33. 33. Using SQLT 33 COMPARE Method • The COMPARE method uses the data in the SQLTXPLAIN database schema from two different databases in which a given SQL statement or STS has inexplicably produced different execution plans and the goal is to find out why. • The sqltcompare.sql script takes two SQLID values as input and assumes that the SQLTXPLAIN schema data has been exported from one of the databases and imported into the other.
  34. 34. Using SQLT 34 COMPARE Method • Alternatively, a third database could be used into which the SQLTXPLAIN data from both databases has been imported. • The output file is similar to the other SQLT methods and should contain the reason(s) for why the execution plans used by each database are different. • To execute this method, navigate to the <SQLT_HOME>/ directory, invoke SQL*Plus and connect to the main application user that executes the SQL in question, and execute this command: SQL> start run/sqltcompare <SQLID1> <SQLID2>
  35. 35. Using SQLT 35 TRCAXTR Method • The TRCAXTR method extends the functionality of the TRCANLZR method by first executing the TRCANLZR method on the given SQL trace file and then calling the XTRACT method on the top SQL that is found in the file. • To execute this method, navigate to the <SQLT_HOME>/ directory, invoke SQL*Plus and connect to the main application user that executes the SQL in question, and execute this command: SQL> start run/sqltrcaxtr <full_pathname_of_trace_file>
  36. 36. Using SQLT 36 TRCASET Method • The TRCASET method is automatically executed by the TRCAXTR method. • In standalone execution mode, this method allows the user to select particular SQLID’s upon which prior analyses have been performed. • The user picks one prior analysis to have the XTRACT method performed on.
  37. 37. Using SQLT 37 TRCASET Method • This method can be executed in standalone mode by navigating to the <SQLT_HOME>/ directory invoking SQL*Plus, and connecting to the main application user that executes the SQL in question, and executing this command: SQL> start run/sqltrcaset [list of SQLIDs and PHVs]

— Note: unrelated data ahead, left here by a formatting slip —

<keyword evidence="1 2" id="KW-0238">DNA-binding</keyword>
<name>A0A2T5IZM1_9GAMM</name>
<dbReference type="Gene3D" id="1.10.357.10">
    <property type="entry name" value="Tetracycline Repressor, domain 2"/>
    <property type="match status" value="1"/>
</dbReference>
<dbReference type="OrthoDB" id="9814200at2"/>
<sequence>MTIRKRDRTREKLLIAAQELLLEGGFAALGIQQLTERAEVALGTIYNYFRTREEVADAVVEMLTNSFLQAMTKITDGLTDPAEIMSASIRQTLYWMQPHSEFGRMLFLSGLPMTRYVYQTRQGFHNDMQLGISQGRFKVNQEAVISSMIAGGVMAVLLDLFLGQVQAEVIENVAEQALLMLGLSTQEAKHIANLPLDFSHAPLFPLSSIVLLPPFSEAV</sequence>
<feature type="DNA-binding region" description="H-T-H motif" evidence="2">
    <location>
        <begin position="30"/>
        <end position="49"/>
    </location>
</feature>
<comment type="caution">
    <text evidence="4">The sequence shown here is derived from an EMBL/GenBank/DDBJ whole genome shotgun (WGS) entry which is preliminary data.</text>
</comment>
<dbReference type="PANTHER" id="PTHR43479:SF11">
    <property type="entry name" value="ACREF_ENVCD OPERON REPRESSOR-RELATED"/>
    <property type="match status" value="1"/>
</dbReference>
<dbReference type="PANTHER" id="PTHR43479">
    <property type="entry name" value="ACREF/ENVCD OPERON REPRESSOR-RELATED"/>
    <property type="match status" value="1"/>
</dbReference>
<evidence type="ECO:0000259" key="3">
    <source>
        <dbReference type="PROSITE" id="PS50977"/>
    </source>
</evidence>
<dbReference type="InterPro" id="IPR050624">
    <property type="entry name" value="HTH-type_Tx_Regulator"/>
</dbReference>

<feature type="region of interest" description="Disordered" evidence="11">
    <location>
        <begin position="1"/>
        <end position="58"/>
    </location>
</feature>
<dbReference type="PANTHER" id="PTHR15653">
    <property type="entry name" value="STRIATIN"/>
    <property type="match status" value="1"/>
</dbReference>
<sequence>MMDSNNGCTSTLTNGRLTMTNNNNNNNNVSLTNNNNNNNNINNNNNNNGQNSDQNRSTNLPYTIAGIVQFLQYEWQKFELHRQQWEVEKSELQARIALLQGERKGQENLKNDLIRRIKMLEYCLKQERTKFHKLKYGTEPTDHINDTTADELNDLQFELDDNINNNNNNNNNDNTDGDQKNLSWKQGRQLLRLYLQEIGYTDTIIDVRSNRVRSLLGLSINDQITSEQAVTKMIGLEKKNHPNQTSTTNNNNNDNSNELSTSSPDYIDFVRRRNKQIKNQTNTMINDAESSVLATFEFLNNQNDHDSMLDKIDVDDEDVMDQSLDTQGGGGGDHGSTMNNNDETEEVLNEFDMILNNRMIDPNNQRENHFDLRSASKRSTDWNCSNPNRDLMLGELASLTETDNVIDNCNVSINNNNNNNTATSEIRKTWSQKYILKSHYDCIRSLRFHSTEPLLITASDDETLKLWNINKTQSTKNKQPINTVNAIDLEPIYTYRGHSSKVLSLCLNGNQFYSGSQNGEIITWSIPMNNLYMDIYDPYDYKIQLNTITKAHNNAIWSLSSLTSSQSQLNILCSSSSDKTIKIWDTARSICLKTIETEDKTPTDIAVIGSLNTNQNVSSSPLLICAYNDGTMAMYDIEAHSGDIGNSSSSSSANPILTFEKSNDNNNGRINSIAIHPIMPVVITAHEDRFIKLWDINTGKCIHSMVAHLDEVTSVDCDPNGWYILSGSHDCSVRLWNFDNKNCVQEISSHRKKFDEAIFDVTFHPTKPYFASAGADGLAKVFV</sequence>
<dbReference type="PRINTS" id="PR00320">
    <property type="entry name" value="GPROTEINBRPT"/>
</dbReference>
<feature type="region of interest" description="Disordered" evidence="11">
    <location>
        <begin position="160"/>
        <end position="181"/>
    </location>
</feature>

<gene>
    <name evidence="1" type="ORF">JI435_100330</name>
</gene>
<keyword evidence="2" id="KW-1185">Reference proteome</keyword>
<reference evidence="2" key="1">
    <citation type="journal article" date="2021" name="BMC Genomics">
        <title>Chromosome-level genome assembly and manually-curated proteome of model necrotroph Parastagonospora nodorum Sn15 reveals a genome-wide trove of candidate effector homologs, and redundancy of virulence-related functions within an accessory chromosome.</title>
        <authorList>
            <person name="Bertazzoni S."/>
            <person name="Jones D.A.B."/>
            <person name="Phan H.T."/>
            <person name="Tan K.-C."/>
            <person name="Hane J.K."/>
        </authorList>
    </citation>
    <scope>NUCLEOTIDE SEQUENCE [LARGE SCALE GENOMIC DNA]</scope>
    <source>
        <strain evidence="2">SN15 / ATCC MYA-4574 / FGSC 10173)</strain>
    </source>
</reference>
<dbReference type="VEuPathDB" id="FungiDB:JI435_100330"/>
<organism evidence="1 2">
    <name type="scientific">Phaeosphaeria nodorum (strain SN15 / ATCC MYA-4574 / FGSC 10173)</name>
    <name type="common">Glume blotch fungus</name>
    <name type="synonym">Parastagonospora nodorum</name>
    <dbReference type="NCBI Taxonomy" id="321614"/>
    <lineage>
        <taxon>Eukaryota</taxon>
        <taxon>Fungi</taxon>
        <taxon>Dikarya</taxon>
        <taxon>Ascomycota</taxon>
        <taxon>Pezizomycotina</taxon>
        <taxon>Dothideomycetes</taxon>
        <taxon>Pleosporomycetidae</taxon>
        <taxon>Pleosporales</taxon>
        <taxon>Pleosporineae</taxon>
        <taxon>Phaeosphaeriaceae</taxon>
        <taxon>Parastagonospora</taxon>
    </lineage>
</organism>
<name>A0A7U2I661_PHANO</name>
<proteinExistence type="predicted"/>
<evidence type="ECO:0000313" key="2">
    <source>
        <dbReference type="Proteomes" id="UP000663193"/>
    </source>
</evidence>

38. 38. Using SQLT 38 TRCANLZR Method • This method invokes the Trace Analyzer (TRCA) utility. • This method negates the need to separately download and install the TRCA utility because it is the same utility.
  39. 39. Using SQLT 39 TRCANLZR Method • Syntax: Invoke SQL*Plus from the <SQLT_HOME>/ directory and connect as the database user that would normally execute a particular SQL statement or set of statements and execute this command: SQL> start run/sqltrcanlzr <full pathname of an existing trace file generated with event 10046> • The sqltrcanlzr.sql script will produce a zip file in the <SQLT_HOME>/ directory. Unzip this zip file and open the *.html file in a browser.
  40. 40. Using SQLT 40 TRCASPLIT Method • The TRCASPLIT method takes a SQL trace file that was produced with events 10046 and 10053 and splits the trace file into two separate trace files – one for the 10046 data and one for the 10053 data. • The two separate trace files produced could then be separately used with the TRCANLZR method, if desired.
  41. 41. Using SQLT 41 TRCASPLIT Method • To execute this method, navigate to the <SQLT_HOME>/ directory, invoke SQL*Plus and connect to the main application user that executes the SQL in question, and execute this command: SQL> start run/sqltrcasplit <full_pathname_of_trace_file>
  42. 42. Using SQLT 42 XTRSET Method • The XTRSET method is an extension of the XTRACT method in which a set of SQLID’s are passed to the script and the script derives the data about these SQLID’s from the library cache and/or the AWR and combines the output of all of them into one report. • To execute this method, navigate to the <SQLT_HOME>/ directory, invoke SQL*Plus and connect to the main application user that executes the SQL in question, and execute this command: SQL> start run/sqltxtrset <SQLID1> <SQLID2> … <SQLIDn>
  43. 43. Using SQLT 43 PROFILE Method • The PROFILE requires that you first execute the XTRACT or XECUTE method on a particular SQLID. • The script accepts a SQLID as input. When the sqltprofile script is executed, it will prompt for a plan hash value from a list of plan hash values captured from previous executions of XTRACT or XECUTE on the indicated SQLID.